Canadians are known for many things – our hockey teams, maple syrup production, and universal healthcare come to mind – but our MS researchers don’t usually top the list. We have every right to brag though! Canadian researchers are at the forefront of MS research around the world. Through generous contributions from donors, corporate sponsors, and fervent fundraisers, the Multiple Sclerosis Society of Canada has invested over $204 million dollars in research since its inception in 1948. Canadian MS researchers are shaping the way the international scientific community looks at MS in areas such as MRI, diagnosis, genetics, tissue repair, rehabilitation, and disease-modifying therapies.
Scientific research is a long, often painfully slow process. The successes of one lab or researcher build on the next and every discovery or prestigious award comes with countless failed experiments, declined grant applications, and hours in the lab.
It’s one thing to celebrate established MS researchers, but investing, elevating, and encouraging up-and-coming MS researchers just starting to make a name for themselves is just as valuable. (Learn about the MS Society of Canada’s training and networking programs here.) This Canada Day, we are featuring some of the early-career MS researchers who were funded in the 2022-2023 Annual Research Competition. (See the full list of funded projects here.) You may not recognize their names, but we promise they will make your heart swell with pride!
Assistant Professor and Clinician Investigator at the University of Toronto, neurologist at St. Michael’s Hospital
Research Focus: women’s health, pregnancy in people living with MS, the safety of MS treatments before and during pregnancy and postpartum.
“I most enjoy the direct connection between my research and treating women with MS. When I see challenges in the clinic, I can design research studies to help answer the questions raised. I also enjoy applying the results of my research when counseling and treating people with MS, as well as educating other neurologists. This topic is challenging because it involves researching both the woman and her fetus or infant. However, it is critically important so we can appropriately treat MS around pregnancy, as well as ensure safety of the fetus or infant.”
Assistant Professor at Memorial University of Newfoundland
Research Focus: understand the immuno-metabolic signaling within myeloid cells (which include dendritic cells, monocytes, macrophages and microglia) in those living with MS and study biomarkers for the early diagnosis of the disease and identify therapeutic targets for the treatment/management of MS.
“Through MS Society of Canada events, I have been fortunate to connect with several people living with MS and their caregivers. I’m always humbled by these experiences and the magnitude of belief they hold in researchers like me. It is this very faith and these expectations that keep myself and my research team motivated and inspired.”
Assistant Professor at McGill University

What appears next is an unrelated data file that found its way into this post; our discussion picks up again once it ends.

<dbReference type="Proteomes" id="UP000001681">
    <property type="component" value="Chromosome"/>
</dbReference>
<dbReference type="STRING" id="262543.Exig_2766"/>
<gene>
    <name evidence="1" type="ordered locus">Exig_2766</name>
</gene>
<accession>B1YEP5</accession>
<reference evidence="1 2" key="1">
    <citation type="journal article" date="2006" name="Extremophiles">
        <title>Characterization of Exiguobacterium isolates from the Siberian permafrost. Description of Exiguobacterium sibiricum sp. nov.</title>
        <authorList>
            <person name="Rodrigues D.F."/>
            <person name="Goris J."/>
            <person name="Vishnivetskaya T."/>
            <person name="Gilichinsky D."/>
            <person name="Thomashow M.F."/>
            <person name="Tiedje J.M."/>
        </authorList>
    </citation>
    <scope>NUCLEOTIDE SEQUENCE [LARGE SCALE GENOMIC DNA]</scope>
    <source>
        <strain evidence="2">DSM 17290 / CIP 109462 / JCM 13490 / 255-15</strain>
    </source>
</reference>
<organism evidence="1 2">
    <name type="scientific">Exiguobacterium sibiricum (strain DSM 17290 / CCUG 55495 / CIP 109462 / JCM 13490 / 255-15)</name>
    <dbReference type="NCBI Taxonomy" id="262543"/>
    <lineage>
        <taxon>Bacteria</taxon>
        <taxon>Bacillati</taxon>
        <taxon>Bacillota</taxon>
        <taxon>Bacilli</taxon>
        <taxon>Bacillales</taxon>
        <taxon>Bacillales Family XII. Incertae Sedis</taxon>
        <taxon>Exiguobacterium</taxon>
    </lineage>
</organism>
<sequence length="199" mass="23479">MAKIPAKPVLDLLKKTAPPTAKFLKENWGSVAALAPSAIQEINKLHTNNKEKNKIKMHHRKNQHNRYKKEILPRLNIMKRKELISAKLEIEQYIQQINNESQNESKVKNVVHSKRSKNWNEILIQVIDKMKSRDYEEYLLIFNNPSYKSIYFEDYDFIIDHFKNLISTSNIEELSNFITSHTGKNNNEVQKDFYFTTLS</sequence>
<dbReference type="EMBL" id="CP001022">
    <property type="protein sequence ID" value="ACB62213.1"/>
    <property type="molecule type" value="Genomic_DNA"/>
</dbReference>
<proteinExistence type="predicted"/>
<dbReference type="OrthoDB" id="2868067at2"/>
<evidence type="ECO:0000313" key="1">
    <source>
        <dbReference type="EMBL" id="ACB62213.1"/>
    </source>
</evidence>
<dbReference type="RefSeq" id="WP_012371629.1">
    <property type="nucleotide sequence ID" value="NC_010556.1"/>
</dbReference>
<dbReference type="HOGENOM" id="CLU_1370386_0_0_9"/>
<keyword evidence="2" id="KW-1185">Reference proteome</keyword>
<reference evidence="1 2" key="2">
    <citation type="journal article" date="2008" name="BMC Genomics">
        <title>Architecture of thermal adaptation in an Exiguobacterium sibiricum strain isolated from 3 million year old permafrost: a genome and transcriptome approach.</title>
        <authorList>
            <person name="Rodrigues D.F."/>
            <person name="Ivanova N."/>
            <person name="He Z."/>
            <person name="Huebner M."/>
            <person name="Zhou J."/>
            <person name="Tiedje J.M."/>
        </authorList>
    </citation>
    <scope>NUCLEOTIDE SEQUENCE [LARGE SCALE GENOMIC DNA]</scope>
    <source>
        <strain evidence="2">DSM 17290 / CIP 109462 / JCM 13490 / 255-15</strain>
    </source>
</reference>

Research Focus: understanding the ependymal cell, a critically understudied glia cell in the central nervous system that is important for maintaining cerebrospinal fluid flow and brain homeostasis, and its role in MS and neurodegeneration.
“MS is a devastating disease that starts in early adulthood and results in a long life of challenges. My dad had MS and it inspired me to pursue research to find a cure. Understanding the mechanisms of disease is critical to better treating this disease.”
Assistant Professor at the University of Calgary
Research Focus: the gut-brain axis, biomarkers and neuroprotection in MS with an emphasis on translational research (taking research insights from the bench to the clinic and back).
“I enjoy the multidisciplinary environment of my research along with the privilege to work both in the clinic and the lab. The research funding from the MS Society of Canada is fundamental – it is allowing my lab to establish itself within the highly competitive field. I am thankful for the support from the MS Society!”
Assistant Professor at the University of Toronto and neurologist at St. Michael’s Hospital
Research Focus: with a particular interest in the connection between radiologically isolated syndrome (RIS) and MS, identifying biomarkers in people living with MS to improve clinical care.
“I have always been interested in research with the potential to clarify what the earliest signs or symptoms of MS may mean for the patients we see in the clinic. During my medical degree in the early 2000s, I began to explore the research being done about multiple sclerosis. At the time, the concept of the clinically isolated syndrome (CIS) being an early presentation of MS was relatively new. Today, we know much more about CIS and how to advise people living with CIS who I see in the clinic than 20 years ago.”
Supporting MS researchers at every stage of their career is essential to continuing the pace of MS research. Consider doing your part to accelerate MS research in Canada, donate below.